The principal, most direct means of entry is by hand-pulled ferry , 30 km of unmade track off the highway, the other, a meanderingly scenic 46 km track, looping through ancient forests replete with exotic birds and chimpanzees but unpassable in rainy season, making transport slow and export of produce problematic. In every sense, these communities are cut off. Literally cut off from essential supplies for a month each year, when the Mabanta river swells and the ferry locks and the people go hungry every rainy season; farmers unable to afford labour or fertilizer to grow enough rice reduced to eating the following seasons' seed, 9 out of 10 face food insecurity.
Cut off from the wider world with limited internet and telephone signal, poverty is such that phones are a rarity. Cash is not in wide circulation with bartering, informal markets and irregular exploitative contacts dominating the local economy. And in every sense these communities are left behind. Goals, programmes and opportunities have passed by. Literacy and numeracy rates are some of the lowest in West Africa, only 3 in 10 can read; lessons are taught in Temne, the dominant local language but exams are taken in English. Limba, Fula, Loko and Krio are widely spoken.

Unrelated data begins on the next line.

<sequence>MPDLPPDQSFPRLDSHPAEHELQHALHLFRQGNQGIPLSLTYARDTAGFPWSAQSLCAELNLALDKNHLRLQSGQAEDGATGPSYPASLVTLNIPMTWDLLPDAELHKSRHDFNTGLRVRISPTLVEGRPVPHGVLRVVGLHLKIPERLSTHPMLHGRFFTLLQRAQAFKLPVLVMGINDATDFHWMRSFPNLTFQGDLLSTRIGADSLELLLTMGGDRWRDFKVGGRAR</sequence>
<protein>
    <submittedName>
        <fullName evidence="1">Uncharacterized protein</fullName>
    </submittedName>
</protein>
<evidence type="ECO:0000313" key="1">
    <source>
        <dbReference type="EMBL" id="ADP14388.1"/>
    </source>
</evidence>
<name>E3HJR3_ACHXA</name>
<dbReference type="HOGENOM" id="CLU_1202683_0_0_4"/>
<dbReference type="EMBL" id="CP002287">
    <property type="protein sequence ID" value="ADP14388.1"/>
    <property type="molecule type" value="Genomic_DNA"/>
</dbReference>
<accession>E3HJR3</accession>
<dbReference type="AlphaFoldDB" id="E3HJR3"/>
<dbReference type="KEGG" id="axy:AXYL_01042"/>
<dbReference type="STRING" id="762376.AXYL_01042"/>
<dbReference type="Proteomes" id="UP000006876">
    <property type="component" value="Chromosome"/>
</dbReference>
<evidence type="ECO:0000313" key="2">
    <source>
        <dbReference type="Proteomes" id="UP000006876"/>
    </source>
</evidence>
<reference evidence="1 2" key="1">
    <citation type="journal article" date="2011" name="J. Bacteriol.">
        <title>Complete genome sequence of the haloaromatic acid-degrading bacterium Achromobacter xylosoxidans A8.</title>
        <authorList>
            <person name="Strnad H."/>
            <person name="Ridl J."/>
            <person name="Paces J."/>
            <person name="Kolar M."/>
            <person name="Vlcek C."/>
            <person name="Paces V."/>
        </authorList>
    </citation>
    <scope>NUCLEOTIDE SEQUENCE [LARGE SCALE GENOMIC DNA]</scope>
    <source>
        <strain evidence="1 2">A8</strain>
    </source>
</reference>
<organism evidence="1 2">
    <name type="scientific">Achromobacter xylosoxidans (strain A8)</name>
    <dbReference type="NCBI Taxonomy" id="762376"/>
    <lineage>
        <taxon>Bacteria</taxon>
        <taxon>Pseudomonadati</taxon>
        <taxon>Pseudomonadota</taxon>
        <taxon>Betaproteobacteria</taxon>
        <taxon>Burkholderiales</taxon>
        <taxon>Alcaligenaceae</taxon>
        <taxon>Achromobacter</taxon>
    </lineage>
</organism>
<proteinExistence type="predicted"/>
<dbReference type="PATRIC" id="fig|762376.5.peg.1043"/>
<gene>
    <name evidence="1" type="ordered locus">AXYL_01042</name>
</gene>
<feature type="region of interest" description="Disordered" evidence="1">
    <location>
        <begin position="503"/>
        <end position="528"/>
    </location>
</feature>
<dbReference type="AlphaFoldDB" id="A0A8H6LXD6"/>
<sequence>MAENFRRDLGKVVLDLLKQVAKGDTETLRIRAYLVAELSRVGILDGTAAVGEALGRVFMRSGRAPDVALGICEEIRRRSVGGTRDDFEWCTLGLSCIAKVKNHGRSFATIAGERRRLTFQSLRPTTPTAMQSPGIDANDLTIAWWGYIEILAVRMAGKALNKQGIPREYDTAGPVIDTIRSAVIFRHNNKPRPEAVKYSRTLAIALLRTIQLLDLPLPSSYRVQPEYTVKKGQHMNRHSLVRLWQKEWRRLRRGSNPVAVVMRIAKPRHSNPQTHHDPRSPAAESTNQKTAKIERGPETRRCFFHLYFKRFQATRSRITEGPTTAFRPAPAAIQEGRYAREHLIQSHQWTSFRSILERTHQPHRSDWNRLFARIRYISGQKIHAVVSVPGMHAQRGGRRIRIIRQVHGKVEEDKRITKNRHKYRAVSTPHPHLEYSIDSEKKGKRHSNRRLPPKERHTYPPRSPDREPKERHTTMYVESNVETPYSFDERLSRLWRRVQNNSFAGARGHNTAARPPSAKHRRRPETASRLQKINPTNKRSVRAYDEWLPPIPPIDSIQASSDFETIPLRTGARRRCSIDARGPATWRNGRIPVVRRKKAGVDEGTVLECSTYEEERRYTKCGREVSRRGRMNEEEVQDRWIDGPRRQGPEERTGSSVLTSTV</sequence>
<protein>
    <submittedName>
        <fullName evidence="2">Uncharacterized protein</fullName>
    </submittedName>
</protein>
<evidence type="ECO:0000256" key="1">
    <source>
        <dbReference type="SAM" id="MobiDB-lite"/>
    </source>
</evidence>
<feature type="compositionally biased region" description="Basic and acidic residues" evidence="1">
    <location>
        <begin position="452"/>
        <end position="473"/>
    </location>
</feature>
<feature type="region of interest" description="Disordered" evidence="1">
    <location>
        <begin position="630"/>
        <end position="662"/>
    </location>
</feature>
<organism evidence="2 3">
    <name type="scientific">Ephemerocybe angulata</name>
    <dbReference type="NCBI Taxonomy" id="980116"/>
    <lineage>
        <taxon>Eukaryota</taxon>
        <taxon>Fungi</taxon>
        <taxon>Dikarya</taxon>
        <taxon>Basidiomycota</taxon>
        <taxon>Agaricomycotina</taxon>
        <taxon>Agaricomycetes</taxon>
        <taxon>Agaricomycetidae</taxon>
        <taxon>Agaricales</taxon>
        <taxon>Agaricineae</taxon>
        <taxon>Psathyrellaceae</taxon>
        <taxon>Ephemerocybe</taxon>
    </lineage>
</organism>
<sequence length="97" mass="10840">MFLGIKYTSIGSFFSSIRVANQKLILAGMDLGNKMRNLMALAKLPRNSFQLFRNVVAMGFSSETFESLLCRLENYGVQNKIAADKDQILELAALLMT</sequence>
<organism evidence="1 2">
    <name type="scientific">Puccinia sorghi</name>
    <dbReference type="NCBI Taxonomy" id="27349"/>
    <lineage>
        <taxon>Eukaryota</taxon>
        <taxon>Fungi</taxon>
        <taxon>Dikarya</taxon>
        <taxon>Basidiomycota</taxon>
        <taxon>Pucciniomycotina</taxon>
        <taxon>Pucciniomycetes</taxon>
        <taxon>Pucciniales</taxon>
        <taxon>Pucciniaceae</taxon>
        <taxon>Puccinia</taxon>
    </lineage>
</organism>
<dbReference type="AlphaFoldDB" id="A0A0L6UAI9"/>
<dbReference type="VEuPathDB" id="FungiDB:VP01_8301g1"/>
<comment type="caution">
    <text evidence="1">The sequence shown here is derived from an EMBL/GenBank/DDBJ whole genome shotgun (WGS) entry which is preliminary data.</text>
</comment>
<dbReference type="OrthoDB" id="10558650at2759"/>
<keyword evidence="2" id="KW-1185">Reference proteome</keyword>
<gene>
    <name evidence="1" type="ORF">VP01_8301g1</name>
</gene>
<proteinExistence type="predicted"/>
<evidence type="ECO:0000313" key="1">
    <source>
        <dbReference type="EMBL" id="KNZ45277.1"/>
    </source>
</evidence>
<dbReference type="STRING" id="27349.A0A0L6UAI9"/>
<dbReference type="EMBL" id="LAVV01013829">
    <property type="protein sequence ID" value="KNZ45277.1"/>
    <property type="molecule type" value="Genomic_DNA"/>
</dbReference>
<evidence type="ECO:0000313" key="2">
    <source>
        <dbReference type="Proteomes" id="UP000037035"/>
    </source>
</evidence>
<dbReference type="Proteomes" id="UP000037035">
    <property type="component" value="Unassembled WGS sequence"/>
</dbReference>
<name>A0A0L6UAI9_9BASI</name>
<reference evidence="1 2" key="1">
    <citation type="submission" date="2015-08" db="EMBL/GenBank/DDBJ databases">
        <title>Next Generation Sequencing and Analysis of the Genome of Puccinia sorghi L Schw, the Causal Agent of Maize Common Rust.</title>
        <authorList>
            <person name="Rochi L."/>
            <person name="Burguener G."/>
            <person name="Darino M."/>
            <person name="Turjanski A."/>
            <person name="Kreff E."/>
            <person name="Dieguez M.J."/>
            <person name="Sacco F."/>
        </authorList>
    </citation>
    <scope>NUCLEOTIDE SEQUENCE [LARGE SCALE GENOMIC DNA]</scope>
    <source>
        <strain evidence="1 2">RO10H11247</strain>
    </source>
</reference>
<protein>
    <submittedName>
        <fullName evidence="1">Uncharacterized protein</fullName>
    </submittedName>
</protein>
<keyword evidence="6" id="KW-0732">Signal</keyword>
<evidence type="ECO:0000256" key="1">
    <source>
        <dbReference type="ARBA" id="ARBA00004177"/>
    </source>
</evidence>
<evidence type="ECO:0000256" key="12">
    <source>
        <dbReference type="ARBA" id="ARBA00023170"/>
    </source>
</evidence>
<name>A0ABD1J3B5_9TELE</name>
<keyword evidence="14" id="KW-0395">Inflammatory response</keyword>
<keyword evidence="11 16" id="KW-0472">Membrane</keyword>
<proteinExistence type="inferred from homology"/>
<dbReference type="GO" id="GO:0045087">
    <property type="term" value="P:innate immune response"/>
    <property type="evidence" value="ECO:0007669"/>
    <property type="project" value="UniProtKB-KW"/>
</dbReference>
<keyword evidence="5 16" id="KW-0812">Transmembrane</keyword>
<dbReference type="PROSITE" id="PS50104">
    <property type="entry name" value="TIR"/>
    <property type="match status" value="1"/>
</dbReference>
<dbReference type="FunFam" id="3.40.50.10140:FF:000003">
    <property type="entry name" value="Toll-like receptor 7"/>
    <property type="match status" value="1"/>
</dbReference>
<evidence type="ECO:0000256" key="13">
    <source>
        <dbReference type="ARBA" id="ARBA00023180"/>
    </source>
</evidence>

Traditional culture sees Societies playing a dominant role and women a subservient one. FGM is prevalent. Limited health facilities serve a population of 24,000 in 63 villages but are not free leaving citizens reliant on herbal medicine, effective for minor illnesses but not for life-threatening or undiagnosed conditions. Average life expectancy of 49 is 3 years below the national average. Youth feel strongly about deforestation, corruption and the lack of opportunity. They want to be given the chance to show that they can do better. They want change.
Challenges: Describe the current (2020) and the future (2050) challenges that your food system faces.